Which of the followings is(/are) correct?

  1. There exists an entire function $f:\mathbb C \to \mathbb C$ which takes only real values & is such that $f(0)=0$ & $f(1)=1$.
  2. There exists an entire function $f:\mathbb C \to \mathbb C$ such that $f\bigl(n+\dfrac{1}{n}\bigr)=0$ , $\forall n\in \mathbb N$.
  3. There exists an entire function $f:\mathbb C \to \mathbb C$ which is onto & which is such that, $f(\frac{1}{n})=0$ , $\forall n\in \mathbb N.$

I tried through the Uniqueness Theorem for options (2) & (3) & apply consequence of Schwarz-Pick lemma & I get (1) & (3) are correct.

Am I right? I think I am wrong, since it contradicts the answer of the book?

Where my fallacy ?


1. If $f$ would be such a function, then $g(z)=e^{if(z)}$ would be entire, bounded, and non-constant.

2. $f(z) =0$...

3. The functions $f$ and $0$ are entire and equal on a Set which has an accumulation point....

  • $\begingroup$ For (1), Where $f(0)=1$ & $f(1)=1$ are necessary? $\endgroup$ – Empty Jan 17 '15 at 16:56
  • 1
    $\begingroup$ @Panja.S. To show that $g$ is non-constant. $\endgroup$ – N. S. Jan 17 '15 at 16:57
  • $\begingroup$ (3) is not clear to me. Please clear it. $\endgroup$ – Empty Jan 17 '15 at 17:00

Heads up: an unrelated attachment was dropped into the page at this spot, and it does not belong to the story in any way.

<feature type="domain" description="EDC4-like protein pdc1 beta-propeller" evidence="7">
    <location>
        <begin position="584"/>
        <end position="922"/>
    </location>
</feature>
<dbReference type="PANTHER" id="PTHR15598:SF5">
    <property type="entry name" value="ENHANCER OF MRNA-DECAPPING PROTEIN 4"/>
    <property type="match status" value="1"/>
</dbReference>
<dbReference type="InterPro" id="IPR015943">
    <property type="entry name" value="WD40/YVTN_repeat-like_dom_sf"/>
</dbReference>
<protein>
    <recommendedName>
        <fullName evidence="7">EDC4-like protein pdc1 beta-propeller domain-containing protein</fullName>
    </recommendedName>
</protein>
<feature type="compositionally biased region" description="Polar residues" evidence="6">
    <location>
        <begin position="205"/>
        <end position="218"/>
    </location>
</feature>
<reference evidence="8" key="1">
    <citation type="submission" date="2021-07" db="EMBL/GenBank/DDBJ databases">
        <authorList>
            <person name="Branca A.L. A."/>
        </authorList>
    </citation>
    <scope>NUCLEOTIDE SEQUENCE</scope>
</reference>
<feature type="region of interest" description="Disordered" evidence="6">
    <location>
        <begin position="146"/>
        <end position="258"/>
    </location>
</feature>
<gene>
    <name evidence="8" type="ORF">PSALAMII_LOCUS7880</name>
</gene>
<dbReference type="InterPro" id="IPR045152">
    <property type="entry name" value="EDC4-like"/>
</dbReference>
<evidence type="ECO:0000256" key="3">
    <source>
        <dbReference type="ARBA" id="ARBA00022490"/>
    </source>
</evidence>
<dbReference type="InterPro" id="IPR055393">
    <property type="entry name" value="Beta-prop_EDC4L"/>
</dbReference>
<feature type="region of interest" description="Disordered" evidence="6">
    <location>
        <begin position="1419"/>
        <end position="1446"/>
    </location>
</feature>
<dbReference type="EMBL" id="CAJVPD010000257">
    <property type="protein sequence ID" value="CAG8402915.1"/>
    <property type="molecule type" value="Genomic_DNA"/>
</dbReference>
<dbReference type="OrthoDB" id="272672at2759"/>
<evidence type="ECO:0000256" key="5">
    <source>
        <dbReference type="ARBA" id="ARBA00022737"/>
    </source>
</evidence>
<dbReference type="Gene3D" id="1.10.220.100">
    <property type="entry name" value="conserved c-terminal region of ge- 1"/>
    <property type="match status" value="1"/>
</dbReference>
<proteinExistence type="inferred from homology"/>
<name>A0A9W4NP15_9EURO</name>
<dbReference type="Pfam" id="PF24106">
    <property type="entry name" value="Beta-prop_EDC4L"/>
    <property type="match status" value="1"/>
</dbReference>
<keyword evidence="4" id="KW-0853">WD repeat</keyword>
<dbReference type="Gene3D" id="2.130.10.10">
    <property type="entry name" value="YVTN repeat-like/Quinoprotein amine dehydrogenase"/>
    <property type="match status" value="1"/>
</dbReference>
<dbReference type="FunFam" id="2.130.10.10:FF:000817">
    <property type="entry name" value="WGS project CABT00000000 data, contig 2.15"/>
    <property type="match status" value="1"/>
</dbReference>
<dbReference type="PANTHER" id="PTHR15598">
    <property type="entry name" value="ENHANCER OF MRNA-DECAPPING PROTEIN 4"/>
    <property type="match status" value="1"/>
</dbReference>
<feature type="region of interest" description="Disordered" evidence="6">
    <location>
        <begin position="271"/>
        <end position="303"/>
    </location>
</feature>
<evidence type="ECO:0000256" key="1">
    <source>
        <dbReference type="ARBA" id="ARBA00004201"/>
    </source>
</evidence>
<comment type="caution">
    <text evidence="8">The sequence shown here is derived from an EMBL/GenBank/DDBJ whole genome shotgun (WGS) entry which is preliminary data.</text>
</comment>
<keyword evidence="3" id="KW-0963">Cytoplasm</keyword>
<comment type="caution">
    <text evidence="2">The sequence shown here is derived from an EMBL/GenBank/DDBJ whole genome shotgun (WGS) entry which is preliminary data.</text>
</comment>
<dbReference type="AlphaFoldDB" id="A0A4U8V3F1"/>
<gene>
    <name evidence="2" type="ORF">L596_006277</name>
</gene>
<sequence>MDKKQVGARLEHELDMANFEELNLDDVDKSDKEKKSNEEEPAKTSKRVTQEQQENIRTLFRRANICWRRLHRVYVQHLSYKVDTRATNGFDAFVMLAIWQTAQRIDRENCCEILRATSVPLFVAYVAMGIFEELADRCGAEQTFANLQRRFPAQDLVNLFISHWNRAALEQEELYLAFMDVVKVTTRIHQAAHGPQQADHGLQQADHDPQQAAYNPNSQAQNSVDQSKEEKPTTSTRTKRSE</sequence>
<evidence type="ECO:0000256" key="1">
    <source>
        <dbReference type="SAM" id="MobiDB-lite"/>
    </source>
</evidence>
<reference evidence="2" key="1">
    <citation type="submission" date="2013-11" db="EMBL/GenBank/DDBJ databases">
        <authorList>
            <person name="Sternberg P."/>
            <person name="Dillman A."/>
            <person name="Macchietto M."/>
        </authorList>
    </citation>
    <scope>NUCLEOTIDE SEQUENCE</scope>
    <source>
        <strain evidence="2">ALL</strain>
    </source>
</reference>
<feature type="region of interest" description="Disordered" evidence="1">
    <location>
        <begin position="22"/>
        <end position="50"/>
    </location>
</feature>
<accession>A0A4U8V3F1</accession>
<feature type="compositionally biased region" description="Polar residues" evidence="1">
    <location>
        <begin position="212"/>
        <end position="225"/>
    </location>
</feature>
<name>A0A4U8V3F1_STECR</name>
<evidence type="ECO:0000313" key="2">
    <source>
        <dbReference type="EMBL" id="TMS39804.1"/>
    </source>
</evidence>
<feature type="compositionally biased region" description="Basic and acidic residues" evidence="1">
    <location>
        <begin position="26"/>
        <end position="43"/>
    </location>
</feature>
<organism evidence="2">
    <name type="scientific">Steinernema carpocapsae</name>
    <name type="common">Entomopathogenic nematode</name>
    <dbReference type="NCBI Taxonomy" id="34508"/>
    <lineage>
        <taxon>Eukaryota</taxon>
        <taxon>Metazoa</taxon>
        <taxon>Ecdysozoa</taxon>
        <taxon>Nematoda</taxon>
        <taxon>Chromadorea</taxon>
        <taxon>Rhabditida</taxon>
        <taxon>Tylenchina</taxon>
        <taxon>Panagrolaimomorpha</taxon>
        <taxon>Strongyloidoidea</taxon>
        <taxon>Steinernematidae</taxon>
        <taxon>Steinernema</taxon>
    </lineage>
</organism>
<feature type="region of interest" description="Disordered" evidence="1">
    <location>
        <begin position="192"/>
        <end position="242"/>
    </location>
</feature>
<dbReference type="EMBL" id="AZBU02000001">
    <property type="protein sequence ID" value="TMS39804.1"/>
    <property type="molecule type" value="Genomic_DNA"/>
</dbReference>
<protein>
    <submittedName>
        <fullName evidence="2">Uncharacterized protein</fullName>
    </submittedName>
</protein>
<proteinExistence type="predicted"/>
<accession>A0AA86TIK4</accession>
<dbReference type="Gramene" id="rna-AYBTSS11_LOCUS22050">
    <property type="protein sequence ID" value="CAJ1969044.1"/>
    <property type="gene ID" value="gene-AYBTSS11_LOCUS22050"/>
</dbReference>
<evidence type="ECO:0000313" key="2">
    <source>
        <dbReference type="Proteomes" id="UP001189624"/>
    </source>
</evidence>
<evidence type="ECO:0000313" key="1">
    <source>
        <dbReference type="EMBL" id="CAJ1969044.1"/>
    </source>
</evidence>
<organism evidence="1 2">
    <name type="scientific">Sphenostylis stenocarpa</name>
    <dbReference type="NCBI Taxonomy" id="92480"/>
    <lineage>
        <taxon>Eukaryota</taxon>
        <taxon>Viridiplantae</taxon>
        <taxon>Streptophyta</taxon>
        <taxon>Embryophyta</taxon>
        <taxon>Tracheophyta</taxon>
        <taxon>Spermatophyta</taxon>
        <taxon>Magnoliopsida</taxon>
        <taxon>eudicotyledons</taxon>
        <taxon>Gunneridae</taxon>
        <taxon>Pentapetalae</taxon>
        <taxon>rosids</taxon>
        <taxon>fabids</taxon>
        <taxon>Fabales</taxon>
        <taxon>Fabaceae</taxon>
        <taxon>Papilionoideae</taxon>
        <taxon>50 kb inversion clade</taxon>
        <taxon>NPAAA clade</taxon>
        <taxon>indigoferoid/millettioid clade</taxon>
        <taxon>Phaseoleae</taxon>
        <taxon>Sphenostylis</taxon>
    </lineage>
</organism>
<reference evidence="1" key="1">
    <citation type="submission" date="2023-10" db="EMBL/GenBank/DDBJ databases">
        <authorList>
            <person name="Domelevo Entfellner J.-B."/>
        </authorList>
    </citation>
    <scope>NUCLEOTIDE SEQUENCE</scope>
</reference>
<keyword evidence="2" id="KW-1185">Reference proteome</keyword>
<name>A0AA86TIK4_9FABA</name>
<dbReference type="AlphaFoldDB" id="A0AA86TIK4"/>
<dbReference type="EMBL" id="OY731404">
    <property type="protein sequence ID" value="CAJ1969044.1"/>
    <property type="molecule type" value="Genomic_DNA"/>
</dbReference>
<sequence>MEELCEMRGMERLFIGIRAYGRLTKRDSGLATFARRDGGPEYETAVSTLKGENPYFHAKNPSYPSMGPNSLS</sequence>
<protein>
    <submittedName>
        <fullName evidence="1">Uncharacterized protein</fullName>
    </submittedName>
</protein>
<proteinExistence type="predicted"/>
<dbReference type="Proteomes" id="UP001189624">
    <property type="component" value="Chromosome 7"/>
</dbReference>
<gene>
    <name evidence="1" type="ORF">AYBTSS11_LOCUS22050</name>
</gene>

• $\begingroup$ @Panja.S. If two analytic functions in a simply connected domain are equal on a set which has an accumulation point, then the functions..... $\endgroup$ – N. S. Jan 17 '15 at 17:06
  • $\begingroup$ So, $f(z)=0$ identically. And so (3) is true. Am I right? $\endgroup$ – Empty Jan 17 '15 at 17:12

For 1, do you know the open mapping theorem?

For 2, do you know the Mittag-Leffler theorem (or maybe Weierstrass factorization)?

For 3, do you know the identity theorem?

  1. False as range(f) cannot have dimension one { Consequence of Open mapping theorem} unless f is a constant.
  2. True as f(n+1/n)=0 for all n implies f assumes value 0 in the nbd. of each n€N. By Identity theorem f must be identically zero.
  3. False as f(1/n)=0 for all n implies f assumes value 0 in the nbd. of zero. Use Identity theorem to get f is identically zero hence it cannot be onto.
  • $\begingroup$ How $\sin (\pi z)$ is an example for 2 ? $\endgroup$ – Empty Aug 22 '15 at 1:53
  • $\begingroup$ S.Panja..thanks for your concern.I have edited it. $\endgroup$ – Nitin Uniyal Aug 23 '15 at 6:58

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